Table of Contents

Acknowledgments vii

List of Abbreviations ix

CHAPTER 1: Introduction 1

CHAPTER 2: The Expansion and Critiques of Science-Military Ties, 1945-1970 22

CHAPTER 3: Scientists as Moral Individuals: Quakerism and the Society for Social Responsibility in Science 54

CHAPTER 4: Information and Political Neutrality: Liberal Science Activism and the St. Louis Committee for Nuclear Information 96

CHAPTER 5: Confronting Liberalism: The Anti-Vietnam War Movement and the ABM Debate, 1965-1969 130

CHAPTER 6: Doing "Science for the People": Enactments of a New Left Politics of Science 158

CHAPTER 7: Conclusions: Disrupting the Social and Moral Order of Science 190

Notes 215

Bibliography 269

Index 293

-

Product Details

ISBN:
9780691113524
Subtitle:
Social Movements, American Scientists, and the Politics of the Military, 1945-1975
Publisher:
Princeton University Press
Author:
Moore, Kelly
Location:
Princeton
Subject:
Science
Subject:
History
Subject:
Social aspects
Subject:
Demography
Subject:
Sociology
Subject:
Political Science and International Relations
Subject:
History of Science and Medicine, Philosophy of Science
Subject:
Science -- Social aspects -- United States.
Subject:
Science -- Political aspects -- United States.
Subject:
Sociology - General
Copyright:
Series:
Princeton Studies in Cultural Sociology
Publication Date:
December 2007
Binding:
Hardback
Grade Level:
College/higher education:
Language:
English
Pages:
328
Dimensions:
9 x 6 in

Related Subjects

History and Social Science » Geography » General
History and Social Science » Sociology » General
History and Social Science » US History » 20th Century » General
History and Social Science » World History » General
Reference » Science Reference » Philosophy of Science
Reference » Science Reference » Technology
Science and Mathematics » History of Science » General

Disrupting Science: Social Movements, American Scientists, and the Politics of Military, 1945-1975 (Princeton Studies in Cultural Sociology)
0 stars - 0 reviews
$ In Stock
Product details 328 pages Princeton University Press - English 9780691113524 Reviews:
"Synopsis" by , "Kelly Moore's book is a significant scholarly achievement and will be an important and much-cited work in the sociology and social studies of science. Moore not only advances how we conceive of the politics that scientists engage in, but she also more clearly spells out the protest activities of the 1960s and places science near the center of their concerns."--David H. Guston, author of Between Politics and Science: Assuring the Integrity and Productivity of Research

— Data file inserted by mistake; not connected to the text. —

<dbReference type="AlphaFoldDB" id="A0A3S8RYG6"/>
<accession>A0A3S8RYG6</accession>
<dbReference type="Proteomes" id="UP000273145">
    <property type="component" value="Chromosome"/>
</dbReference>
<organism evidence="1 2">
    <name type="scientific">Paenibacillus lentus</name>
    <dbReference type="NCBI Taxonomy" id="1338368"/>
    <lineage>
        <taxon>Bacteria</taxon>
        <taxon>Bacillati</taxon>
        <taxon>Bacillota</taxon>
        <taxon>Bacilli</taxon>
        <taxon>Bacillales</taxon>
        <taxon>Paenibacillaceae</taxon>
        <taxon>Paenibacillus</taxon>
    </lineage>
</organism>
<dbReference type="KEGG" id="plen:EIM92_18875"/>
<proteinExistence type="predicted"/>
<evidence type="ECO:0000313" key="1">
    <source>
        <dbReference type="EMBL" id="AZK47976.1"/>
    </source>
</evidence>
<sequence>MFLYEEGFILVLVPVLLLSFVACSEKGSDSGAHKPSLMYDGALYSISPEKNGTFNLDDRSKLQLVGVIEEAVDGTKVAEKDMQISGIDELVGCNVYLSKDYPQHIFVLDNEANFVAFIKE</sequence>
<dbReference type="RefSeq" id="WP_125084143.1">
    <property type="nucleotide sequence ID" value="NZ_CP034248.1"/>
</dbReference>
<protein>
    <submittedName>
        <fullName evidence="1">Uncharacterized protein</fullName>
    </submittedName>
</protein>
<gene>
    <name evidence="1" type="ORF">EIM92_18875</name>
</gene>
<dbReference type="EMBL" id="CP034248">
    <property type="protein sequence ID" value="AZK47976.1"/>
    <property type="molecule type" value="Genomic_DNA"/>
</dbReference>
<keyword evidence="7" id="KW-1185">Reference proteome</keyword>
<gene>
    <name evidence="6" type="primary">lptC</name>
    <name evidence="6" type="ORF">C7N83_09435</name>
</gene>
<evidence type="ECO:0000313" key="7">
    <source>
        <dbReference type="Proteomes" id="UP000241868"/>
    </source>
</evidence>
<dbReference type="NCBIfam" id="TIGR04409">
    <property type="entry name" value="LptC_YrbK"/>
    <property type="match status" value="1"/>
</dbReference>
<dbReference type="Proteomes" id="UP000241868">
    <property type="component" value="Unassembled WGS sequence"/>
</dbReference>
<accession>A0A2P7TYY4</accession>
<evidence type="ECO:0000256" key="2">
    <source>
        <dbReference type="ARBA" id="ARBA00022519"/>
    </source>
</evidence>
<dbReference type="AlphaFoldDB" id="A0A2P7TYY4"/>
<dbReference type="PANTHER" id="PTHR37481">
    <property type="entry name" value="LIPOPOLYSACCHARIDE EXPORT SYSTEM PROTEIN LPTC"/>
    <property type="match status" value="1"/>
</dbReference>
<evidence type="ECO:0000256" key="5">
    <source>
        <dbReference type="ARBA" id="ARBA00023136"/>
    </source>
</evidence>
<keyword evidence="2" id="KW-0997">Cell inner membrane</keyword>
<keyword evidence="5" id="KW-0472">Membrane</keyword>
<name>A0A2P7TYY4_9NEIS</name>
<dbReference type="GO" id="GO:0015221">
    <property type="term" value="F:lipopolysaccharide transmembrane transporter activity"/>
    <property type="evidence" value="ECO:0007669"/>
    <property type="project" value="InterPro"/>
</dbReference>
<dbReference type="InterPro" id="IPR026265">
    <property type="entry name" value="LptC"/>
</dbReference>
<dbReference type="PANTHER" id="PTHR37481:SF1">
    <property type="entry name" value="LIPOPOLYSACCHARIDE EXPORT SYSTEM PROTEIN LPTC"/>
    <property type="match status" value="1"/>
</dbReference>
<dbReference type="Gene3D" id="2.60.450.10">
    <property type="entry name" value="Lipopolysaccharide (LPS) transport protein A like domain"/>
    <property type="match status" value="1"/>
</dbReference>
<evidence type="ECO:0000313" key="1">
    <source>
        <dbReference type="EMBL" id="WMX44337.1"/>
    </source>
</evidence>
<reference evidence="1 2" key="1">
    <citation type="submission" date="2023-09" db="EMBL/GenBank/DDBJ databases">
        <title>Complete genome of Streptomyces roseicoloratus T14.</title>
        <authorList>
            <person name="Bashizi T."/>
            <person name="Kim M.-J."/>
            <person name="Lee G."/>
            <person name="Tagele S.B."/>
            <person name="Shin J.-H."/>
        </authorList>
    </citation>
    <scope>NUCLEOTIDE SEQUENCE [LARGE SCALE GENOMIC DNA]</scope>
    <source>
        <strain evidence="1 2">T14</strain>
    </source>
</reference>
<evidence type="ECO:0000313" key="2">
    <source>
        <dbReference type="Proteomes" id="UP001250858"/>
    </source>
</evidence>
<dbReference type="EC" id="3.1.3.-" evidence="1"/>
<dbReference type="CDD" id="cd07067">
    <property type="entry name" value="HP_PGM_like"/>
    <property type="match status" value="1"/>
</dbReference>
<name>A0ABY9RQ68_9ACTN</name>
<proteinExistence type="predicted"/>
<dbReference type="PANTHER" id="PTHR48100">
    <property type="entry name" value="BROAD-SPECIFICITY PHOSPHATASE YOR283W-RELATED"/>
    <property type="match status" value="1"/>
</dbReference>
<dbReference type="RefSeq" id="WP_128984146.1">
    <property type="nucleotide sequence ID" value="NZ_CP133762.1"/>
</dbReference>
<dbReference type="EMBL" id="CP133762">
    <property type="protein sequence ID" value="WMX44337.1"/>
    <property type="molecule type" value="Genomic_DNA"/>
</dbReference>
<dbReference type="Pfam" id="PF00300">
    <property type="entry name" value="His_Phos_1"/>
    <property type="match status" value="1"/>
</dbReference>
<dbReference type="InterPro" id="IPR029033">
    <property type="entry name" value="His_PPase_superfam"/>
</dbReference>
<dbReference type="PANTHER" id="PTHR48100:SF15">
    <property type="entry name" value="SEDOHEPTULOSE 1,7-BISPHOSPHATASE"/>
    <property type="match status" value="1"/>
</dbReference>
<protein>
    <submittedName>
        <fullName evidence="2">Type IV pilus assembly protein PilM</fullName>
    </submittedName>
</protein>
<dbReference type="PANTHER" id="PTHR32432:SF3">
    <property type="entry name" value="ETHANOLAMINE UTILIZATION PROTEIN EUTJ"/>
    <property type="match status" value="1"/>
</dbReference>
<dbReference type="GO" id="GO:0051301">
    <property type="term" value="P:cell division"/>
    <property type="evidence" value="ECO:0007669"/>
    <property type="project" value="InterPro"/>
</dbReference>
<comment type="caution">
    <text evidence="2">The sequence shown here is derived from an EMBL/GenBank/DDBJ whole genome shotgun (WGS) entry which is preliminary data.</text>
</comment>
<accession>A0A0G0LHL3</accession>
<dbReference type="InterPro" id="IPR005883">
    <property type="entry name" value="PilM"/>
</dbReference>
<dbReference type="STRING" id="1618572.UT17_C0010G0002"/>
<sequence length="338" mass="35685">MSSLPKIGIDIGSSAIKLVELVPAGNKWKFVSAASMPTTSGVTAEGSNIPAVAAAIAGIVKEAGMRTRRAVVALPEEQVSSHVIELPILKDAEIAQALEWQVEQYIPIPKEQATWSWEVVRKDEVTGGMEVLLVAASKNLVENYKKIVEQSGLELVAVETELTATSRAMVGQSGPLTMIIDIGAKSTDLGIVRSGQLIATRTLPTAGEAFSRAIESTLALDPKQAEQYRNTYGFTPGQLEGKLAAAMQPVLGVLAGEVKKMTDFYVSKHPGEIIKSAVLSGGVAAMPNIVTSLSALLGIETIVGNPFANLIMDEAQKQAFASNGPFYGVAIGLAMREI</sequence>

"This is a truly excellent book by a thoughtful scholar. Moore's theoretical development is compelling and her concepts are of use beyond the empirical terrain she covers in the book. What's more, she shows that it is worth looking at social movements that focus on institutions like science and studying these movements' effects on meanings and orientation, not just policies."--Daniel Lee Kleinman, editor of Science, Technology, and Democracy

"Synopsis" by , In the decades following World War II, American scientists were celebrated for their contributions to social and technological progress. They were also widely criticized for their increasingly close ties to military and governmental power--not only by outside activists but from among the ranks of scientists themselves. Disrupting Science tells the story of how scientists formed new protest organizations that democratized science and made its pursuit more transparent. The book explores how scientists weakened their own authority even as they invented new forms of political action.

Drawing extensively from archival sources and in-depth interviews, Kelly Moore examines the features of American science that made it an attractive target for protesters in the early cold war and Vietnam eras, including scientists' work in military research and activities perceived as environmentally harmful. She describes the intellectual traditions that protesters drew from--liberalism, moral individualism, and the New Left--and traces the rise and influence of scientist-led protest organizations such as Science for the People and the Union of Concerned Scientists. Moore shows how scientist protest activities disrupted basic assumptions about science and the ways scientific knowledge should be produced, and recast scientists' relationships to political and military institutions.

Disrupting Science reveals how the scientific community cumulatively worked to unbind its own scientific authority and change how science and scientists are perceived. In doing so, the book redefines our understanding of social movements and the power of insider-led protest.